A black comedy about a bizarre family reunion and an edgy psychological thriller about a farm family in crisis: How do writers come up with these ideas? These are the plots of one-act plays by English graduate students Jennifer Austin and Anne Dantz. These two playwrights let us in on their processes as they anticipate the staged readings of their plays at St. Rose on Tuesday, April 19, at 7:00 pm in the Campus Theatre under the direction of Paul Lamar.
The idea for “Bitter Brunch,” by Jennifer Austin, began with characters. “My ideas spring from myself and people I know,” said Austin. “They become a combo of this, and then become their own beings.” Once she developed the characters Austin had an idea of where she wanted her play to go, but she kept an open mind commenting that, “Things often change in the process.” Austin said that one thing that she thinks is particularly interesting about writing characters for the stage as opposed to texts is that in texts characters “don’t always say what they mean. An actor’s actions on stage can reveal character nuances in a completely different way.” Austin also used Dr. Kenneth Krauss’s advice when thinking about writing: Write what you know. “It makes your writing nearer and more natural to you,” Austin said about taking Dr. Krauss’s advice. With her play being produced and staged, Austin does have some anxiety about seeing her work in action. “You have to let someone else take your baby and interpret it, but that’s the role of the director,” said Austin. In terms of the effect she wants on her audience, Austin said, “When you hear your words, it’s hard not to hear that internal critic saying ‘Oh, I should have written this instead.’ I just want it to invoke the emotion I intended.”
Anne Dantz took another approach in writing her play “Figment,” but like Austin, Dantz’s writing was grounded in what she knew. About her process Dantz said, “I read a newspaper article that covered a suicide of a farmer about 70 miles south of Albany. He shot half his heard of cows and himself. ” This event shocked and interested Dantz because it hit her at home. “I grew up on farms,” she said. “I know the kind of man this was and what could have driven him to this.” After being inspired by this tragic story, Dantz pulled from farmers she had known and the problems they faced to pose a possible reason that could have driven the farmer she read about to such an awful end. While Dantz expressed no anxiety about seeing her words come to life, her only hope is that the audience will be entertained by what she has written.
Both Austin and Dantz expressed further hopes for their plays. Austin said she would like to turn her one-act drama into a screenplay. Austin commented, “My dream would be to sell the script, maybe to HBO or Showtime because they seem like a good fit for my story.” While Dantz had never written a play before “Figment” and said she doesn’t really consider herself a playwright, Dantz did comment, “It might be neat to see a community group put it on,” or she might just like to write for a community theatre group in the future.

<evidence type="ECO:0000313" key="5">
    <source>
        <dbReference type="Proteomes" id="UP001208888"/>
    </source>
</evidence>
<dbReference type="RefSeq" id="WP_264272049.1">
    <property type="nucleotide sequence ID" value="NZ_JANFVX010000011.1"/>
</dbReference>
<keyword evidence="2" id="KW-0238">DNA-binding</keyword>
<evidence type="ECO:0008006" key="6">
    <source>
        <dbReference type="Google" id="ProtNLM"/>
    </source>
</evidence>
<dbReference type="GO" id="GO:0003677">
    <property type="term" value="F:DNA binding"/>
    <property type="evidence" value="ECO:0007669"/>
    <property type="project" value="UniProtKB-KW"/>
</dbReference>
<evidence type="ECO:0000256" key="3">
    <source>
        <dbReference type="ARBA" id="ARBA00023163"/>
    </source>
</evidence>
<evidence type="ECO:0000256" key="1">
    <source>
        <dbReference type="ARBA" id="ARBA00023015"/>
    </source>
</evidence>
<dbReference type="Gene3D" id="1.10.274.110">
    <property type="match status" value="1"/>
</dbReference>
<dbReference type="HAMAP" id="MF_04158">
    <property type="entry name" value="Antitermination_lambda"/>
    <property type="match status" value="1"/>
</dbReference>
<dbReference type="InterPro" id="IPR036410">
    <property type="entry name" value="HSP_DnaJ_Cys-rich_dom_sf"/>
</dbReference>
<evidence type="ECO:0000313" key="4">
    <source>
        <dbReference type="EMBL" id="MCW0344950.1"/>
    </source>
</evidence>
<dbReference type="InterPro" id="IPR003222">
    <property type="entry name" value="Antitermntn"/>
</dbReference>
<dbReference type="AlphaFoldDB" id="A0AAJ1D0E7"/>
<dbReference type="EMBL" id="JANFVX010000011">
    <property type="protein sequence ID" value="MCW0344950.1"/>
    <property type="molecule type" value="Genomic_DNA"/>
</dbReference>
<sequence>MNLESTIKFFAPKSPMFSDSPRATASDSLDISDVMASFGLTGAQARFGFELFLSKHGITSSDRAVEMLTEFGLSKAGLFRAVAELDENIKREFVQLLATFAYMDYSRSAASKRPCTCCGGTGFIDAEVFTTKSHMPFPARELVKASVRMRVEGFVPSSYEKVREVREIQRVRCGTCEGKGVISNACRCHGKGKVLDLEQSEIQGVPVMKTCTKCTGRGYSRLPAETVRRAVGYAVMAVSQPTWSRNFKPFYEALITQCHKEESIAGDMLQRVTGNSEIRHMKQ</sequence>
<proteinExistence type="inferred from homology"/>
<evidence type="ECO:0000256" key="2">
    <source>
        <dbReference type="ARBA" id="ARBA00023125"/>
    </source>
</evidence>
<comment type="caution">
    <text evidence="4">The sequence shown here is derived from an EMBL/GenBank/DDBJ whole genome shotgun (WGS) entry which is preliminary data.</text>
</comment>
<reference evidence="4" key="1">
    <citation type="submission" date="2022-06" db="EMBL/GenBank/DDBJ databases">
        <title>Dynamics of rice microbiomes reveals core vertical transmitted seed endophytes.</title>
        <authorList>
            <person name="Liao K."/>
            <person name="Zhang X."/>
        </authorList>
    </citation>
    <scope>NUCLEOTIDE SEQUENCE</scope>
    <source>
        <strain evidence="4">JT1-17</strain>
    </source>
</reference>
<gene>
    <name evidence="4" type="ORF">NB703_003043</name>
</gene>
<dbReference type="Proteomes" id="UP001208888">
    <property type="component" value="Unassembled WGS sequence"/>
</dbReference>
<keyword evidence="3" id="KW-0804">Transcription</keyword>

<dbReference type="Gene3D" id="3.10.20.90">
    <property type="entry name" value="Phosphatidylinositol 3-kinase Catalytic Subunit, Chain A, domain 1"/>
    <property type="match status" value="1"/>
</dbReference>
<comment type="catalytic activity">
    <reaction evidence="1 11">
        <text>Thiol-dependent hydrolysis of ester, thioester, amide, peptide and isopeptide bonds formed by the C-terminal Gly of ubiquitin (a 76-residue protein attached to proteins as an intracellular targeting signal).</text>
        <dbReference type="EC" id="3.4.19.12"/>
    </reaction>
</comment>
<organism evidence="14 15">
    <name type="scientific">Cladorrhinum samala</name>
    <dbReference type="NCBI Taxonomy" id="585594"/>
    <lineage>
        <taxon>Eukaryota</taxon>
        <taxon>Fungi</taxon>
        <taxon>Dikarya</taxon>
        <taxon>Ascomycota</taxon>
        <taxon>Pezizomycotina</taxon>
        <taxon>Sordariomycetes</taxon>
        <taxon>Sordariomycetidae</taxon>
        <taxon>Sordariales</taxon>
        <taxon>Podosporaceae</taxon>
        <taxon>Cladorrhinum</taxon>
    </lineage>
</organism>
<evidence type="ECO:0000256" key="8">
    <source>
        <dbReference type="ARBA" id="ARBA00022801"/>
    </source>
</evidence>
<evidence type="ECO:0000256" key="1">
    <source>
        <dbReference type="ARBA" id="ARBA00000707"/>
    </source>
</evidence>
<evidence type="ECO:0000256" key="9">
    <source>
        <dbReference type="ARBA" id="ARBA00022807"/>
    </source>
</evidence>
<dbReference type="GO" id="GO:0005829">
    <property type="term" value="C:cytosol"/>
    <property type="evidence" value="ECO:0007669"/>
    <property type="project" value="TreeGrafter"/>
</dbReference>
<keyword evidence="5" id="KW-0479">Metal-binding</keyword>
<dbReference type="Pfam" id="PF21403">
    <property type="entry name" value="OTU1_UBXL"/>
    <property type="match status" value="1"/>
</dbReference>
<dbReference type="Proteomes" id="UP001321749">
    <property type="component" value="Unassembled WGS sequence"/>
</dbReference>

Austin and Dantz had some advice to led to anyone who is interested in playwriting. “For any writer,” Austin said, “reading is at the top of the list, and for Drama, to see as many productions as possible is important. See as many plays as you can to be in that world and that mindset.” She also commented that “for Drama, a simple thing to do is to read your dialogue out loud and to write in contractions because that’s how people talk.” Dantz’s advice was simple: “Write what interests you, or what you think might interest others.” If you are interested in writing Drama, a good place to start might be by reading the favorites of Austin and Dantz. “Angels in America” by Tony Kushner and “How I Learned to Drive” by Paula Vogel are two of Austin’s favorite plays. “Henry IV” by William Shakespeare, along with anything else Shakespeare are among Dantz’s favorites.
The team of talent that will stage Austin’s and Dantz’s plays is led by Paul Lamar, who is standing-in for Dr. Krauss (on sabbatical). Lamar admits that he was “delighted, if slightly nervous,” when asked to direct in Krauss’s absence. Now he finds, “No need for the nerves. The plays are first-rate, and the cast and crew, many of whom are Krauss alums, know their way through the production process. Now I’m just delighted.”
The staged readings of “Bitter Brunch” and “Figment” are one night only and free, so come early to see the talents of two of St. Rose’s playwrights in action!